www.asheventcentre.co.nz or venue box office
Tuesday 21 March 7:30pm Christchurch
Great Hall, Te Matatiki Toi Ora The Arts Centre
Saturday 25 March 7:30pm New Plymouth
4th Wall Theatre
$30 Adults; $25 Seniors; $15 Students www.4thwalltheatre.co.nz
Sunday 26 March 7:30pm Matamata
Matamata Little Theatre, 5 Short Street
Wednesday 29 March 7:30pm Kerikeri
$30 Regular; $25 Earlybird
Friday 31 March 7:00pm Whangarei
Forum North – Exhibition Hall
Performer: Cassandra Woodhouse
Theatre , Solo ,
Plenty of humour to leaven a fairly serious subject
Review by Judith Laube 19th Mar 2023
This is my first visit to The Regent Theatre Clarkson Studio and I am intrigued to be guided through a previously unnoticed door leading to a lift and stairs and a small intimate black box theatre, complete with a bar and about sixty seats. Once seated you can watch everyone else come in and it is clear that most people are fresh to this venue and are enjoying the surprise. The acting space contains six chairs of various shapes and colours. How will these be deployed in a one woman show?
Hanna is a play by Sam Potter and, as the title suggests, it introduces us to a single female character who tells her story. Sometimes she seems to address us directly while at other times her eyes dart about and she seems fully engaged in reliving her experiences.
Cassandra Woodhouse gives a strong performance. The actor engages our focus from the start with excellent projection and lively facial expressions. She has a lot of energy on stage and manages to maintain a high level of enthusiasm throughout the 1 hour 20 minutes of the play.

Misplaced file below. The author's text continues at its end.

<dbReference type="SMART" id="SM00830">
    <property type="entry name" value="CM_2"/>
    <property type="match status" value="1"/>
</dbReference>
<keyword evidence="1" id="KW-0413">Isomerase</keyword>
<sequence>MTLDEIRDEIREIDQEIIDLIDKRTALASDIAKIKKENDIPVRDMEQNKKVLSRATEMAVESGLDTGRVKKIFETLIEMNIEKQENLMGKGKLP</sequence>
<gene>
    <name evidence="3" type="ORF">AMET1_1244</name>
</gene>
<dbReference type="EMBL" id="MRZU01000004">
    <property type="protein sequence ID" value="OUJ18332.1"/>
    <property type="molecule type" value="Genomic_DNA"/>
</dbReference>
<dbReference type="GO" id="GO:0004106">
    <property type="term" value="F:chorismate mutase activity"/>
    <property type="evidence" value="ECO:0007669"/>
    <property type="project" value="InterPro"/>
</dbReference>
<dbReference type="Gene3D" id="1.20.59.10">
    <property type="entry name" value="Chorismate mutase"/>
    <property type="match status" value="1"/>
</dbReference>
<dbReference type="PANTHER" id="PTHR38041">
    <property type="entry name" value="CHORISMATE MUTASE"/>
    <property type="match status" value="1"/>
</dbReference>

Jennifer Ward-Lealand directs and there are times when I can almost see her in the role. The actor varies her tone and is sometimes naive and youthful; sometimes bitter or angry. Always she is in complete control of her body and voice.
She moves confidently around the chairs. These serve to break up the stage, become pieces of furniture or children’s accessories, a car and yes, are often sat on. This is when I long for tiered seating because people often have to crane to see the actor when she is on a lower level and obscured by others.
Lighting was simple with occasional dimming. There was some sound spill from the restaurant next door in the Octagon but Woodhouse’s delivery is never affected by it. The script is written in authentic everyday language
with several contemporary and local references. The biggest laugh comes for a dig at the ACT party which is well received by a partisan Dunedin audience. Oranga Tamariki received a kindly mention towards the end.
There is plenty of humour to leaven a fairly serious subject as we are asked to consider what constitutes a family. The old question of nature versus nurture and the gradual building of a person through childhood to autonomous adulthood is explored through Hanna’s storytelling.
There is a fairytale ending which takes me by surprise but otherwise there is little suspense because we have been led through at a steady pace with the events signalled and then described in detail.
Cassandra Woodhouse receives warm applause and a couple of curtain calls from a satisfied and engaged audience.